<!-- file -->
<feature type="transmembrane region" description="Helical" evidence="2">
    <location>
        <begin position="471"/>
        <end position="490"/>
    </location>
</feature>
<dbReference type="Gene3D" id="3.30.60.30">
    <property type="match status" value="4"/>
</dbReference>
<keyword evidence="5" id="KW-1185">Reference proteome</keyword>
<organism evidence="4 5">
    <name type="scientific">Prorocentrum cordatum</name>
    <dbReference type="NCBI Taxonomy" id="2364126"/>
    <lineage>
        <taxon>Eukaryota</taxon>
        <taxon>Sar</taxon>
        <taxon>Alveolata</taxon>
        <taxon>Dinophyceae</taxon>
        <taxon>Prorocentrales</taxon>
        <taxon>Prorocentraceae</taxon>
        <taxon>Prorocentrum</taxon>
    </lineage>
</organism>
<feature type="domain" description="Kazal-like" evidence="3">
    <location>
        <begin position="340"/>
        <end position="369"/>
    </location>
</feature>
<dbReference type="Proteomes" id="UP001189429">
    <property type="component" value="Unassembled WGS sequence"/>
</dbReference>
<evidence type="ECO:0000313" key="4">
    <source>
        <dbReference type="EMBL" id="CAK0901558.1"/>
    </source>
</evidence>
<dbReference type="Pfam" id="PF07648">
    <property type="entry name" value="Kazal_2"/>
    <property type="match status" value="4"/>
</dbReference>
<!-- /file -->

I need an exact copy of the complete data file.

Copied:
<feature type="transmembrane region" description="Helical" evidence="2">
    <location>
        <begin position="471"/>
        <end position="490"/>
    </location>
</feature>
<dbReference type="Gene3D" id="3.30.60.30">
    <property type="match status" value="4"/>
</dbReference>
<keyword evidence="5" id="KW-1185">Reference proteome</keyword>
<organism evidence="4 5">
    <name type="scientific">Prorocentrum cordatum</name>
    <dbReference type="NCBI Taxonomy" id="2364126"/>
    <lineage>
        <taxon>Eukaryota</taxon>
        <taxon>Sar</taxon>
        <taxon>Alveolata</taxon>
        <taxon>Dinophyceae</taxon>
        <taxon>Prorocentrales</taxon>
        <taxon>Prorocentraceae</taxon>
        <taxon>Prorocentrum</taxon>
    </lineage>
</organism>
<feature type="domain" description="Kazal-like" evidence="3">
    <location>
        <begin position="340"/>
        <end position="369"/>
    </location>
</feature>
<dbReference type="Proteomes" id="UP001189429">
    <property type="component" value="Unassembled WGS sequence"/>
</dbReference>
<evidence type="ECO:0000313" key="4">
    <source>
        <dbReference type="EMBL" id="CAK0901558.1"/>
    </source>
</evidence>
<dbReference type="Pfam" id="PF07648">
    <property type="entry name" value="Kazal_2"/>
    <property type="match status" value="4"/>
</dbReference>